My name is Victorine Nillesen and I am currently studying in the Master International Relations at the Faculty of Arts. I do the East Asian Studies track, so my studies take a more regional focus than the other tracks (International Political Economy, International Security, Global Governance, European Integration, and International Relations and International Organization), but there is a lot of overlap in courses and research seminars. In the first half of the first semester, all students take a mandatory course called “Advanced Theory of International Relations.” I found this extremely useful as I do not have an International Relations background, but if you studied International Relations previously, you will definitely find this course helpful as well. It covers all classic theories but allows for a lot of freedom in being creative and applying theories to current events and conflicts, which I find fascinating.
Explore new territory
In the second half of the first semester, all tracks have more courses specified to their focus. There are research seminars which are interesting because they allow you to apply all you have learned up until now and in Advanced Theory, but also explore new territory and research specific topics of your own interest. I take research seminars called “History, Culture, Politics of East Asia” and “Multinational Corporations” which help me to do research on two very different topics in international relations.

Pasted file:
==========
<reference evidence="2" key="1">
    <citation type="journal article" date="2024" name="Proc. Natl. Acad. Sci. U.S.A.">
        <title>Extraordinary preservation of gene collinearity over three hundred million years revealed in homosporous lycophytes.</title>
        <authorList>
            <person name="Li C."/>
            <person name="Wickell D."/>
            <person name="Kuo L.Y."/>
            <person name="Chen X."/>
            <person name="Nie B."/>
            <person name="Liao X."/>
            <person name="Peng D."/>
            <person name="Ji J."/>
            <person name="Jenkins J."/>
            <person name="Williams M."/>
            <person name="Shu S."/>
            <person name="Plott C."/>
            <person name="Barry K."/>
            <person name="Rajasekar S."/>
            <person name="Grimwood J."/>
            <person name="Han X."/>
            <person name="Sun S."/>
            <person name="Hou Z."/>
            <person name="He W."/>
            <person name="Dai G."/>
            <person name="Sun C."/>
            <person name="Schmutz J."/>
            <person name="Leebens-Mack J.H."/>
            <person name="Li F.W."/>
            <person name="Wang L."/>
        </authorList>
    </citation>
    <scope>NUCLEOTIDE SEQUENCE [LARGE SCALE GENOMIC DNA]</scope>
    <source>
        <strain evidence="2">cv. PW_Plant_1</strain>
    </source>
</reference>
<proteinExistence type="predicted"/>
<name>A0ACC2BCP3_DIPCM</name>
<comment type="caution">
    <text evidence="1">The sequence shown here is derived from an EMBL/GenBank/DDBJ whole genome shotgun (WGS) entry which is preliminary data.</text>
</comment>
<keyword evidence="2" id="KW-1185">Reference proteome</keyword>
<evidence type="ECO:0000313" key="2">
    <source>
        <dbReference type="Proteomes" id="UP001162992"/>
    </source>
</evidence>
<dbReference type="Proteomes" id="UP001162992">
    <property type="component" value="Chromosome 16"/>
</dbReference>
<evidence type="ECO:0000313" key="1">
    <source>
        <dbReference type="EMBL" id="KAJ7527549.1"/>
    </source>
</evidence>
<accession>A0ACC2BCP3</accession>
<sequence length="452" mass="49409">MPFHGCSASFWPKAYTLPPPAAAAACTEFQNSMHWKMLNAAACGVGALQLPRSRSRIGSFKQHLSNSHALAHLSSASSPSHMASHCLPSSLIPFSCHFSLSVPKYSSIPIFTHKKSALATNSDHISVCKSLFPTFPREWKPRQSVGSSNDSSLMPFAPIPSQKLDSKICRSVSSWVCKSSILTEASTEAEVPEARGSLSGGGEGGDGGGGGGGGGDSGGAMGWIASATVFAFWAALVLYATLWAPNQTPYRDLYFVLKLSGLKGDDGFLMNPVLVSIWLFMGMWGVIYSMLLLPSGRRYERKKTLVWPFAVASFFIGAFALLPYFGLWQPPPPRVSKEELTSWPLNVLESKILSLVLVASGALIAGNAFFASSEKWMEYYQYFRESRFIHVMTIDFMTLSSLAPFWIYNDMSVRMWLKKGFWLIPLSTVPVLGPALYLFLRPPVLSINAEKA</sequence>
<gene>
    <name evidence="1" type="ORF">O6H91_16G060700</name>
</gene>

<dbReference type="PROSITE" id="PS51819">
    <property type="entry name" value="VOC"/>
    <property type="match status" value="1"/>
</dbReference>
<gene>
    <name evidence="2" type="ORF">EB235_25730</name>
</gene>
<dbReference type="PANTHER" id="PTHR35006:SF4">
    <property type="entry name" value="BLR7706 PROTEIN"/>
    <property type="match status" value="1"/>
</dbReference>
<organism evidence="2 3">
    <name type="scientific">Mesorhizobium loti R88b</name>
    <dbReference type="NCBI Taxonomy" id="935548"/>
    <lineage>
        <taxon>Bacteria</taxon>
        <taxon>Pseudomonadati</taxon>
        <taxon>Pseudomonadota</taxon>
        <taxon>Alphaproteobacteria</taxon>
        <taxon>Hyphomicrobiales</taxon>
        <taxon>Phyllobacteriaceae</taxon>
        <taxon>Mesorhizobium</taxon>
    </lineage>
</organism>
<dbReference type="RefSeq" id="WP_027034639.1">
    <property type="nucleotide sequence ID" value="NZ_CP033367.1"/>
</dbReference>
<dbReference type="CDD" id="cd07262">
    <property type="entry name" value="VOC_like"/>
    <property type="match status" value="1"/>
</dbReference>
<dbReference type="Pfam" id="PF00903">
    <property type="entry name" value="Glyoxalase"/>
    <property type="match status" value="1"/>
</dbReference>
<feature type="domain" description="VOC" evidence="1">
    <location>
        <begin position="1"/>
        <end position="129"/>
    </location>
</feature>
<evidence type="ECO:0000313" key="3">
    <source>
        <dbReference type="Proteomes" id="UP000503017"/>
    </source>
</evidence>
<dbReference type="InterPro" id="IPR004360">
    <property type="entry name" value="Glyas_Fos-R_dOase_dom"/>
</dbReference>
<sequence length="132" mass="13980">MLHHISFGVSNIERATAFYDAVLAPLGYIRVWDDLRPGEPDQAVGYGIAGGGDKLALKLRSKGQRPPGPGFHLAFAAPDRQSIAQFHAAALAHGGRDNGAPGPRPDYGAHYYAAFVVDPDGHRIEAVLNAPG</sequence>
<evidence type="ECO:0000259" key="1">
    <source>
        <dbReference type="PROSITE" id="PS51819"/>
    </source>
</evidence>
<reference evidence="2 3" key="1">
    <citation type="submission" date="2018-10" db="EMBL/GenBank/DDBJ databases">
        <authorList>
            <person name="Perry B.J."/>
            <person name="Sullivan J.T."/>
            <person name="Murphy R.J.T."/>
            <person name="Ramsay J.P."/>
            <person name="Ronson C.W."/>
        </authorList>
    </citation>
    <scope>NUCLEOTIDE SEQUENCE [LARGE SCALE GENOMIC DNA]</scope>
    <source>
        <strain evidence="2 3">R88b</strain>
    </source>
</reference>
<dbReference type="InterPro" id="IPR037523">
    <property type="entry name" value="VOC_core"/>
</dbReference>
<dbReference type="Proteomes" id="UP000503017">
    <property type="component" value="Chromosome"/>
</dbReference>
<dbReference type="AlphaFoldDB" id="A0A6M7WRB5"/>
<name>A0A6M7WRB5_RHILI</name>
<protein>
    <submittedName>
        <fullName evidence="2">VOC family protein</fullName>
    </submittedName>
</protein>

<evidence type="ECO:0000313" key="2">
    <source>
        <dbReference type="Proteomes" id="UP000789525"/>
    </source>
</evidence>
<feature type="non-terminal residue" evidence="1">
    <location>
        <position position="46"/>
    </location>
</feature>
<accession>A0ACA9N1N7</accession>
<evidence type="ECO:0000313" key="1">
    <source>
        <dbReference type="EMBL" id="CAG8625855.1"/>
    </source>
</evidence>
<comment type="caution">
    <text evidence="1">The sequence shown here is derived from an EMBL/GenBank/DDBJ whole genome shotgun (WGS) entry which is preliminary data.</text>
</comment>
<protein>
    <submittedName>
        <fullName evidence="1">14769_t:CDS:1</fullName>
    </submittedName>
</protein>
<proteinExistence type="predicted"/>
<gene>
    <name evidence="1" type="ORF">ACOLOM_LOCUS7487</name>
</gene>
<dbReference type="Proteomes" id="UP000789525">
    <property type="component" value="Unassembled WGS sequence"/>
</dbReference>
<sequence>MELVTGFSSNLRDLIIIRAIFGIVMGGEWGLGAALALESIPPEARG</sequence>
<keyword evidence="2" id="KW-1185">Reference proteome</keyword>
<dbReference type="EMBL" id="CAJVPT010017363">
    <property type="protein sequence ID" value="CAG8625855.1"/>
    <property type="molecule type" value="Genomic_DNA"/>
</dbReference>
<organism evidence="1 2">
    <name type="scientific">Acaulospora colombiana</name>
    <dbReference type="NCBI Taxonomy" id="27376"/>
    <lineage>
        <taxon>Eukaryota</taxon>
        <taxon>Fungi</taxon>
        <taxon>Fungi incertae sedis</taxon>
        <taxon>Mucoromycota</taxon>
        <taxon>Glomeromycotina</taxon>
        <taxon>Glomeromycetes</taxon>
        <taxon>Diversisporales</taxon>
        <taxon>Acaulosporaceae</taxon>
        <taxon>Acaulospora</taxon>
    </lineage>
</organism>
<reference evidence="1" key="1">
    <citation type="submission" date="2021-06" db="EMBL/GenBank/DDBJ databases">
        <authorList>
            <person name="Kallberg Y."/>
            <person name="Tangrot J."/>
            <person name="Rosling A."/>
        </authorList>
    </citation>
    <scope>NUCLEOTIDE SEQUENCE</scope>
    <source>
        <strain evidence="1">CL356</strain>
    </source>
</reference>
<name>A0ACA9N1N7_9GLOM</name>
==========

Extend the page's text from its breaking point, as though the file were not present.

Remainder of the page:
Study in Japan, Korea, China or Taiwan
The advantage of my track is that there are multiple options for the second semester. In all the other tracks, students are supposed to do an internship or placement. East Asian Studies students have that option, but can also decide to study at a partner university in Japan, Korea, China or Taiwan, or take another research seminar. I hope to study in Japan in the second semester. I have heard plenty of interesting internships that my fellow students are going after, so the possibilities are endless!
The crown on your Master's year
Besides the internship, the second semester is reserved for the Master Thesis, which will be the crown on your Master year. You are free to research whatever you might be interested in, as long as it is related to your track. But there is no list of topics, you can choose what you like and discuss with your advisor about what works and what does not.
All in all, even though so far I have been studying in this Master for only two months, I already have a clear vision of what this program has brought me this far, and what it will leave me with when I graduate. I specifically enjoy the freedom and the ability to explore and research various topics within one master track. There is enough variety in courses, research seminars, research topics, instructors, and options for placement or studying that anyone with an interest in international relations will enjoy!
|Last modified:||21 March 2018 12.34 p.m.|